What are shallots? How are they different from onions? What do they taste like, and how exactly do you use them in recipes? Let’s take a closer look!
If you’ve spent any time in what I think of as the “onion and potato section” of the grocery store produce aisle, you’ve probably come across a bin of shallots and perhaps wondered what they are. Are they tiny red onions? Why are they shaped like giant cloves of garlic? How do you even cook them?
While shallots and onions are both part of the same family, the former have a distinctive flavor and are a fantastic addition to recipes.
What are Shallots?
Shallots are members of the allium family. Other alliums include onions, garlic, leeks, scallions and chives. This is why they look so similar to onions and garlic, with their thin, papery skins and clove-like shape; they’re all cousins!
However, unlike onions, which can be sharp and particularly pungent when eaten raw, shallots have a more delicate, sweet flavor with subtle notes of garlic. Don’t mistake the word “delicate” for “wimpy” here, though – they pack a powerful flavor punch, just without the same level of intensity.
This makes them perfect for raw preparations where you want the tang of an onion but don’t want to be breathing fire for the rest of the day – but more on that in a moment.
Choosing and Storing
While shallots and onions each have their own somewhat unique flavor profile, the process for selecting and storing them are very similar.
The best shallots are firm, compact, and not too lightweight. Look for shiny, unblemished skin. As with onions, you want to avoid anything with bruises.
Shallots are best stored in a cool, dark, and dry area, such as a cabinet. While you can store them with onions, make sure to keep both away from potatoes: potatoes and onions each give off gases that, when stored in close proximity, can cause the other to go bad quickly.
How to Use
So how exactly are you supposed to use this magical onion-garlic hybrid?
When shallots are used raw, their flavors truly shine. Try adding some finely minced shallots to a vinaigrette; they’ll provide a slight crunch in addition to their sweet, garlicky flavor. I’m also a fan of adding them to a classic bruschetta topping; they pair perfectly with sweet, summer-ripe tomatoes.
You can also slice them very thinly and add them directly to salads. They can almost always be substituted for raw red onions in recipes where you want to make the onion flavor more subtle (like guacamole).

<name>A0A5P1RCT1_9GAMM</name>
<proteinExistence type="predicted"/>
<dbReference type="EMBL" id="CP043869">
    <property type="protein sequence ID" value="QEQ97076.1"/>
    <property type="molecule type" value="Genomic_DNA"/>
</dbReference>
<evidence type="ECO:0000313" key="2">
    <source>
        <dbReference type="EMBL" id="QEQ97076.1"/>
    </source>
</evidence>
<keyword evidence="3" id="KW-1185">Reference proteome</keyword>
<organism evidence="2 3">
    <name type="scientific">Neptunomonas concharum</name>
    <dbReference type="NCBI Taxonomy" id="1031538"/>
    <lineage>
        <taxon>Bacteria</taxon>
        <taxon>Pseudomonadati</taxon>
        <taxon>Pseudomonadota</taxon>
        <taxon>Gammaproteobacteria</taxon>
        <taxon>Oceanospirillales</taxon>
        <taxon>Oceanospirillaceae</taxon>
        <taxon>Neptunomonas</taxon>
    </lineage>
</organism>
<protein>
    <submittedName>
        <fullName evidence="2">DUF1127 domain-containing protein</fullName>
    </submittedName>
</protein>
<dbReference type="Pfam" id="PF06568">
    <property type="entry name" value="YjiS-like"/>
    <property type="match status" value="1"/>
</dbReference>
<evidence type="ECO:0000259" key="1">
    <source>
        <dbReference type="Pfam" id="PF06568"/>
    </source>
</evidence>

But this doesn’t mean there aren’t plenty of amazing ways to cook them as well! For example, try sautéing together some finely diced shallots, mushrooms, and garlic in butter or olive oil. In no time you’ll have an amazing topping for crostini or pasta.
Or, for something a bit more advanced, try fried shallots, which are the perfect topper for casseroles, dips or salads. Learn how in this recipe for parmesan beer cheese dip with crispy shallots.
You can also try them caramelized or even roasted whole to really enhance their natural sweetness.
How to Substitute Onions (and Vice Versa)
Ok. Now that we know what shallots are and how to use them…what if a recipe calls for them and you don’t have any? Or (gasp) you can’t find any at the grocery store? Is it ok to substitute onions?
The answer is yes and no.
Keep in mind that onions have a much harsher, sharper flavor. If a recipe calls for raw shallots, it’s likely that raw onions will be a bit too overpowering. Your best bet it is to skip them entirely or use a very small amount.
However, if the shallots are to be cooked, then by all means – swap away! As a general rule, 1 small onion is equal to about 3 small shallots. This means if a recipe calls for 1 shallot, you’ll need about 1/3 of a small onion.
In addition to being smaller than onions, shallots also have more delicate layers. Consider slicing the onion more thinly or dicing it smaller to stay as consistent to the desired texture in the recipe as possible.
You may also wish to add a touch of garlic to the recipe to recreate the flavor that shallots would have brought to the table.
Occasionally, you may choose to use cooked shallots in place of onions in a recipe. Remember to triple the amount of shallots, and keep in mind that the final results will be a bit sweeter and more mild. You’re good to go!
These purple gems are also the perfect addition to just about any pasta dish! Try them in my roasted pepper pasta sauce, or in a batch of classic Italian meatballs. And don’t forget to add them to chicken marsala – their flavor balances amazingly well with the dry marsala wine.